The completion of the community survey led to the May 8, 2019 unveiling of the “Peace Officer” initiative. The Ashland Police Department (APD) and Ashland Culture of Peace Commission (ACPC) developed this initiative with the inspiration and guidance of Police2Peace. This is not just a cute, interesting, or “rad” thing to do, it has a real impact.

You have also been very involved in community peace education.

Yes, community peace education is a primary goal of the Ashland Culture of Peace Commission and the most important communication vehicle is the bimonthly ACPC column published on Mondays in the Ashland Tidings. Every two weeks, we have outstanding people telling us about their questions, experiences, challenges, insights, and inspirations. We do so to provide a broad spectrum of voices, from our local youth, police, artists, and street people to international organizers, State Legislators, media professionals, and a UN Ambassador. The Culture of Peace is a learning journey and we learn from each other. The entire volume of the articles are archived in our website https://www.ashlandcpc.org/ashland-daily-tiding-articles.

Irene, how do we begin to have young people participate more, and not lose hope in peace as a path to gaining what they want in life right now?

The World Peace Flame was installed in the Thalden Pavilion across the street from the Ashland Middle School. During the lighting ceremony, the torch was held first by Grandma Aggie, the oldest living tribal elder in southern Oregon, then to the dignitaries, the last to hold the flame was a middle school student, a ‘Flame Keeper’. It is so symbolic to have the tribal elder passed the flame through the city and state officials then to an eighth grader, the representative of our future. Students from Ms. K Healy’s class volunteered to be the Flame Keepers to refill the oil lamp every Friday with recycled biomass oil and dust the lamp and the chamber with care. They take this very seriously and expressed the responsibility to hold peace daily is BIG. One of the students created a hashtag, #peace24/7. He said practicing peace is not a one-day thing or when you just think about it occasionally. It is 24/7, peace is not just an idea, it is what guides him in his daily life.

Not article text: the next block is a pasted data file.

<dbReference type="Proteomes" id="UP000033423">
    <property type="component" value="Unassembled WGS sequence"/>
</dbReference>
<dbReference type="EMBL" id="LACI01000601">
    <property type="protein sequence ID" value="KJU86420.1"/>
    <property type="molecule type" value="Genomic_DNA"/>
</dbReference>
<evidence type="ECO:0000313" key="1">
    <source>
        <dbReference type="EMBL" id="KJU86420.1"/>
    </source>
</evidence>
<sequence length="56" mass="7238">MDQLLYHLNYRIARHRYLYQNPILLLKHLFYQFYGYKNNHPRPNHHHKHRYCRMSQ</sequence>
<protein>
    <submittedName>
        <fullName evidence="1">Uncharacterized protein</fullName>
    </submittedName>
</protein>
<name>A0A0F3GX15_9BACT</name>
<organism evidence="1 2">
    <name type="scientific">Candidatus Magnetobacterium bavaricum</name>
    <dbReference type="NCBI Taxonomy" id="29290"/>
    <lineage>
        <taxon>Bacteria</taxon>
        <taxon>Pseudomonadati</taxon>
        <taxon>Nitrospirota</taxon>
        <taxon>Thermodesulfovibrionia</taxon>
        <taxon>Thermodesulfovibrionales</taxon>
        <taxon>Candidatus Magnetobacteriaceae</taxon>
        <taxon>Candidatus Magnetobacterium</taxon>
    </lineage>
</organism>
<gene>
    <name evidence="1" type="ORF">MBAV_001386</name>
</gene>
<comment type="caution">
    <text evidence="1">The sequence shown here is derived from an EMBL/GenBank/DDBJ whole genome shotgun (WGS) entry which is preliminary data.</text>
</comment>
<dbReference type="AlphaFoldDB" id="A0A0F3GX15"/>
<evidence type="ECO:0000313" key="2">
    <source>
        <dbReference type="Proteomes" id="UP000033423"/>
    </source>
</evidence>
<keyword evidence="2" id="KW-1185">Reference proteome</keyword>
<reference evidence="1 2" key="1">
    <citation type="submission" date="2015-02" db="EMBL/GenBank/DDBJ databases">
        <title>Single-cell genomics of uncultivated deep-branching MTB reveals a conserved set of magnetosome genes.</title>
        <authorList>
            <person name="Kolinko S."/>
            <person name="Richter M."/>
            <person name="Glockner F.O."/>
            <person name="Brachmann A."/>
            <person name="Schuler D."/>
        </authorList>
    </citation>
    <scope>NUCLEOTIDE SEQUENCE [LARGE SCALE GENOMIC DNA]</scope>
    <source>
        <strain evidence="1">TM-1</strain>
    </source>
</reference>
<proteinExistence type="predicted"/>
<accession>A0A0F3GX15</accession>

The World Peace Flame has a profound influence on young people. They get it and want it. My heart bursts with wonderment when I see and hear the youngsters being so proud to be the flame keepers and take their job so seriously. When they move on to high school, they will bring their peace into action with them and the next class will take their place. The World Peace Flame is eternal, and the Flame Keepers are perpetual. I have great hope.

David, you have had the opportunity to speak at the United Nations about peace. Please talk to us about this work and your experiences.

On March 11, 2019 we presented Ashland as a leading and innovative International City of Peace at the United Nations highlighting the iconic symbol of peace – the World Peace Flame Monument. ACPC made a public presentation to a standing room only audience, and a private meeting was held with Ambassador Anwarul K. Chowdhury, Former Under-Secretary-General and High Representative of the United Nations and Founder of the Global Movement for the Culture of Peace (GMCoP).

Inspired by our work in Ashland, Ambassador Chowdhury wrote an important newspaper article titled “ACPC Profiles Ashland at the UN… and Looks Ahead” which was published on March 25, 2019 in the Ashland Tidings.

In part he wrote, “I was impressed by their work in developing Ashland as a City of Peace, thereby evolving and inspiring at the same time a practical and workable model that other cities and civil society entities can learn from. I, along with GMCoP, encourage and support this brilliant endeavor by ACPC. My co-activists at the United Nations who interacted with ACPC leaders have particularly welcomed it.”

On September 21st you will be holding the Ashland Global Peace Conference.